Chemical weapons were used in Syria, UN weapons inspectors have said, and probably in several locations.
The Chief UN chemical weapons inspector’s final report on the use of chemical weapons was handed into Secretary-General Ban Ki-moon on Thursday. He is due to address the 193-member General Assembly on Friday and the Council on Monday about the inspector’s findings.
The Associated Press reported that chemical weapons had “probably” been used at five out of seven sites inspected. Syria’s bloody civil war has claimed more than 100,000 lives, the UN said.
“The United Nations Mission concludes that chemical weapons have been used in the on-going conflict between the parties in the Syrian Arab Republic,“ the final report by chief UN investigator, Professor Ake Sellstrom, said.
The report noted that in several cases the victims included soldiers and civilians, though it was not always possible to establish with certainty any direct links between the attacks, the victims and the alleged sites of the incidents.
Prof Sellstrom issued an initial report on 16 September which concluded that evidence collected in the Ghouta area of Damascus following an 21 August attack, which killed hundreds, provided ”clear and convincing evidence that surface-to-surface rockets containing the nerve agent Sarin were used“.
The latest report said it had evidence that chemical weapons had been used in Ghouta, Khan al-Assal, Jobar, Saraqueb and Ashrafieh Sahnaya. However, the inspectors said they could not corroborate their use in Bahariyeh and Sheik Maqsood
In Ghouta, the report said craters from missile strikes were found to “contain Sarin” while blood and urine samples from patients were positive for the agent.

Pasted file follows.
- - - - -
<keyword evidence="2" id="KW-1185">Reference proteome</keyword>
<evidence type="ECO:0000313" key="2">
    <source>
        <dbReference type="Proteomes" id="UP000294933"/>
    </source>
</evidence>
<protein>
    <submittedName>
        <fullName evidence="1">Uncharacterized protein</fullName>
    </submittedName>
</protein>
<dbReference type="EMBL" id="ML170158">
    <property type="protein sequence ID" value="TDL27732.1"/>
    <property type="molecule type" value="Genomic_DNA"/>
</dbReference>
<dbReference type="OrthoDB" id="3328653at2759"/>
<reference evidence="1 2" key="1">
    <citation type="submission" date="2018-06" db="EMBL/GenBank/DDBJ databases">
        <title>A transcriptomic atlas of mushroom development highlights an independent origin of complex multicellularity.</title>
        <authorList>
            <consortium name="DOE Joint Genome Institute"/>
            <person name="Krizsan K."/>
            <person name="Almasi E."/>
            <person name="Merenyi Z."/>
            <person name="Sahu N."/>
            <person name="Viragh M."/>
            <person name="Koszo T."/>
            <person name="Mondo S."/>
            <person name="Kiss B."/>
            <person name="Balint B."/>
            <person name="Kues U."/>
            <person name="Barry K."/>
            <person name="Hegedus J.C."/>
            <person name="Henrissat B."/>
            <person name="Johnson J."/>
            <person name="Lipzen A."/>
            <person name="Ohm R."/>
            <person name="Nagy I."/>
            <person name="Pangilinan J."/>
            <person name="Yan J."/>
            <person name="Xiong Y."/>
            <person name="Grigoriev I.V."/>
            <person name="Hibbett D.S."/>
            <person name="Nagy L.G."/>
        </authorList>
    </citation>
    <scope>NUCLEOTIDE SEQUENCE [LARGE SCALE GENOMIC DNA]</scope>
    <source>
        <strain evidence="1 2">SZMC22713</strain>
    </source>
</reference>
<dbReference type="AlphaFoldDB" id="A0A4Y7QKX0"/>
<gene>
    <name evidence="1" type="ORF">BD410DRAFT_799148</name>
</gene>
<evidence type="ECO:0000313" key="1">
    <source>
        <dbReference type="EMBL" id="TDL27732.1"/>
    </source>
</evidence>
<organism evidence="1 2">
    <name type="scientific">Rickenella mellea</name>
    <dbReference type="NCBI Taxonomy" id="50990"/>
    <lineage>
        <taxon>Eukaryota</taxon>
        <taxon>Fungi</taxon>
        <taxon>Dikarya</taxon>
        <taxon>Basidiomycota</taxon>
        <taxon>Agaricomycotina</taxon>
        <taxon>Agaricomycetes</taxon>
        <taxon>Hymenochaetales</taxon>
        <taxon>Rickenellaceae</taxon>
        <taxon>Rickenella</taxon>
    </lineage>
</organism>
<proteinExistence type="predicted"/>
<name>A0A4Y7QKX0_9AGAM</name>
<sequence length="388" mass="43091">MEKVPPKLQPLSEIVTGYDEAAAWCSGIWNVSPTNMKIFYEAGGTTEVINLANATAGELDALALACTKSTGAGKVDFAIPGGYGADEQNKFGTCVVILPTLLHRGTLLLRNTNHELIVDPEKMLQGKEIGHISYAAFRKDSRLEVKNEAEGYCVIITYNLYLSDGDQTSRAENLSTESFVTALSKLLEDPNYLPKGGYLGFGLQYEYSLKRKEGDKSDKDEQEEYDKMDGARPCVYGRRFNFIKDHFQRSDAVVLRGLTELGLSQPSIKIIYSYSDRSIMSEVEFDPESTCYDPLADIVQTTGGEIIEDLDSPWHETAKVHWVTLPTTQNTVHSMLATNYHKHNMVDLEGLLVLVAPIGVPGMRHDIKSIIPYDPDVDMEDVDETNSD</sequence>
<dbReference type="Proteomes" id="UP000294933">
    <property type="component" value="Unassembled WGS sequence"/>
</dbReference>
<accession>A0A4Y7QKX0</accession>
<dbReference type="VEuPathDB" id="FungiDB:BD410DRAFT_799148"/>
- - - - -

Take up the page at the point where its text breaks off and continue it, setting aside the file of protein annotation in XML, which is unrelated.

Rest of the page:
Health authorities had provided evidence of a “rapidly onsetting mass intoxication by an organophosphorous compound in the morning” of 19 March during the attack on Khan al-Asal, the inspectors found. But they added that the “credible evidence” of chemical weapons use could not be independently verified.
Officials found that during the attack on Saraqueb on 24 August chemical weapons were likely to have been used on a “small scale, also against civilians”. Samples from several organs of a deceased victim examined during autopsy tested positive for signatures of Sarin.
The reported said: “The United Nations Mission remains deeply concerned that chemical weapons were used in
the ongoing conflict between the parties in the Syrian Arabic Republic, which has added yet another dimension to the continued suffering of the Syrian people.”
The confirmed use of chemical weapons in Ghouta, and the threat of possible US military action, led to a US-Russian agreement to eliminate Syria's chemical weapons.Reuse content